Demand Justice Releases Supreme Court Shortlist of Diverse, Progressive Lawyers

10.15.19

32-Person List Features Public Interest Lawyers, Public Defenders

Democratic Presidential Candidates Urged To Say What Nominees They Would Prioritize

WASHINGTON, DC—On Tuesday, Demand Justice released a shortlist of recommended candidates for the Supreme Court and called on the current Democratic candidates for President to do the same.

Demand Justice’s list is made up of a diverse group of 32 bold, progressive leaders who would help rebalance a Court dominated by pro-corporate judges committed to turning back the clock on the rights of workers, women, people of color, and LGBTQ+ Americans.

The list includes lawyers who have championed progressive values as public defenders, public interest lawyers, scholars, plaintiff’s lawyers, and elected officials. The list does not include any lawyers who have served as partners at corporate law firms or as in-house counsel at major corporations, in keeping with Demand Justice’s call for a moratorium on any such corporate lawyers being appointed to the federal bench during the next Democratic administration.

The shortlist also reflects the pressing need for a Court that better represents the diversity of the country and showcases the plethora of talented women, people of color, and LGBTQ+ lawyers who could be nominated by a president committed to selecting progressive champions.

During the 2016 campaign, Donald Trump released a shortlist pre-approved by the ultra-conservative Federalist Society and mostly made up of hard-right conservatives who were disproportionately white, heterosexual, cisgender men. Democratic candidates running against Trump have an opportunity to engage progressives and show voters they will rebalance the Court by releasing shortlists of their own that promote bold advocates with lifelong records of fighting for justice and equality.

Given that Senate Republicans have now changed the Senate rules to allow a Supreme Court justice to be confirmed by a simple majority, a future Democratic president should seize the chance to nominate a bold progressive champion rather than nominate a choice with a more conventional background.

“While Democrats play by the rules, Republicans are shredding the rule book, and the result is a partisan Supreme Court that works for corporations and the Republican Party and against everyone else,” said Christopher Kang, Chief Counsel for Demand Justice. “If we want to restore balance to our courts, we need to stop shying away from the fight for them and instead give progressives something to fight for: judges who have been bold, progressive champions who have been on the front lines advancing the law for our values.”

Listed alphabetically, the individuals recommended for possible appointment to the Supreme Court by Demand Justice are:

  • Michelle Alexander, a visiting professor at Union Theological Seminary and founding director of the Racial Justice Project at the ACLU of Northern California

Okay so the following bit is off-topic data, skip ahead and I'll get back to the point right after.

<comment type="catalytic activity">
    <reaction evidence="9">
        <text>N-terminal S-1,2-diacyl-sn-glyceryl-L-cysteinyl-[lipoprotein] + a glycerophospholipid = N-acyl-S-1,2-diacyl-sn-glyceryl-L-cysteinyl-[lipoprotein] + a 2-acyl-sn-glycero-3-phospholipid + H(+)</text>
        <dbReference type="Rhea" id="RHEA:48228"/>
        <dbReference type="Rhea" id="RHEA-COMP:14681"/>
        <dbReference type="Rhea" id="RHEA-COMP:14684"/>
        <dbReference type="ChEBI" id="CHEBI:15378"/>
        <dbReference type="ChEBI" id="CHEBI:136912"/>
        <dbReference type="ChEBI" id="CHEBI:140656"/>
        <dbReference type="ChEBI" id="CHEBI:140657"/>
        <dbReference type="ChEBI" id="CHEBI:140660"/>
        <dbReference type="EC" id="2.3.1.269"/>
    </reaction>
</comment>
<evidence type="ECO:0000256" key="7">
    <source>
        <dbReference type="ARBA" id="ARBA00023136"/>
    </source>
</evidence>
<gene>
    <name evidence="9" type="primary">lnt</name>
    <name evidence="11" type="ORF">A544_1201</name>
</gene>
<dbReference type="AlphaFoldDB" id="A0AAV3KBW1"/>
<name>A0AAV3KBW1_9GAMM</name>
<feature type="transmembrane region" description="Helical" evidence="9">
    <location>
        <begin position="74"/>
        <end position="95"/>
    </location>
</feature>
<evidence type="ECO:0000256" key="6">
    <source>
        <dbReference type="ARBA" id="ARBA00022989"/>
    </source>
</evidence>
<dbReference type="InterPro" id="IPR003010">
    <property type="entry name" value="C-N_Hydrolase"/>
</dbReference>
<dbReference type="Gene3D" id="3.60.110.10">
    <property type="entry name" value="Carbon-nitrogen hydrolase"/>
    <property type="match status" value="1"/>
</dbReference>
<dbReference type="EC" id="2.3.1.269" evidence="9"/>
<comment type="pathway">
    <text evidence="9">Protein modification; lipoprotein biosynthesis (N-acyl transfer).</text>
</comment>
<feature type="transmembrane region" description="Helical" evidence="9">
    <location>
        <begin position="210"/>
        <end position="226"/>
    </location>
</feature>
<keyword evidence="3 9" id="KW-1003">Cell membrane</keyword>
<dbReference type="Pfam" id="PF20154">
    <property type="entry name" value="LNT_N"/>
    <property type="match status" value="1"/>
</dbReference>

• Brigitte Amiri, the deputy director of the ACLU Reproductive Freedom Project
  • Xavier Becerra, the California attorney general and former Democratic congressman
  • Nicole Berner, the general counsel for the Service Employees International Union
  • Sharon Block, the executive director of the labor and worklife program at Harvard Law School and former member of the National Labor Relations Board
  • Richard Boulware, U.S. district court judge for the district of Nevada
  • Mariano-Florentino Cuellar, associate justice of the California Supreme Court
  • Anita Earls, associate justice of the North Carolina Supreme Court
  • James Forman, Jr., the J. Skelly Wright professor of law at Yale Law School and former public defender in the District of Columbia
  • Deepak Gupta, the former senior counsel for litigation and enforcement strategy for the Consumer Financial Protection Bureau
  • Vanita Gupta, the president and CEO of the Leadership Conference on Civil and Human Rights
  • Dale Ho, director of the ACLU Voting Rights Project
  • Sherrilyn Ifill, president and director-counsel of the NAACP Legal Defense and Educational Fund
  • Pamela Karlan, the co-director of the Supreme Court litigation clinic at Stanford Law School
  • Jane Kelly, judge for the U.S. Court of Appeals for the 8th Circuit
  • Lawrence Krasner, district attorney for the city of Philadelphia
  • Leondra Kruger, associate justice for the California Supreme Court
  • Catherine Lhamon, the chairwoman of the U.S. Commission on Civil Rights
  • Goodwin Liu, associate justice of the California Supreme Court
  • M. Elizabeth Magill, the provost of the University of Virginia
  • Shannon Minter, the legal director for the National Center for Lesbian Rights
  • Melissa Murray, the Frederick I. and Grace Stokes professor of law at New York University School of Law
  • Nina Perales, vice president of litigation at the Mexican American Legal Defense and Educational Fund
  • Cornelia Pillard, judge for the U.S. Court of Appeals for the D.C. Circuit
  • Katie Porter, Democratic congresswoman
  • Carlton Reeves, judge for the U.S. district court for the southern district of Mississippi
  • Thomas Saenz, the president and general counsel of the Mexican American Legal Defense and Educational Fund
  • Bryan Stevenson, the founder and executive director, Equal Justice Initiative
  • Zephyr Teachout, the associate professor of law at Fordham Law School
  • Cecillia Wang, the deputy legal director for the ACLU
  • Timothy Wu, the Julius Silver professor of law at Columbia Law School
  • Jenny Yang, senior fellow on labor, human services and population at the Urban Institute

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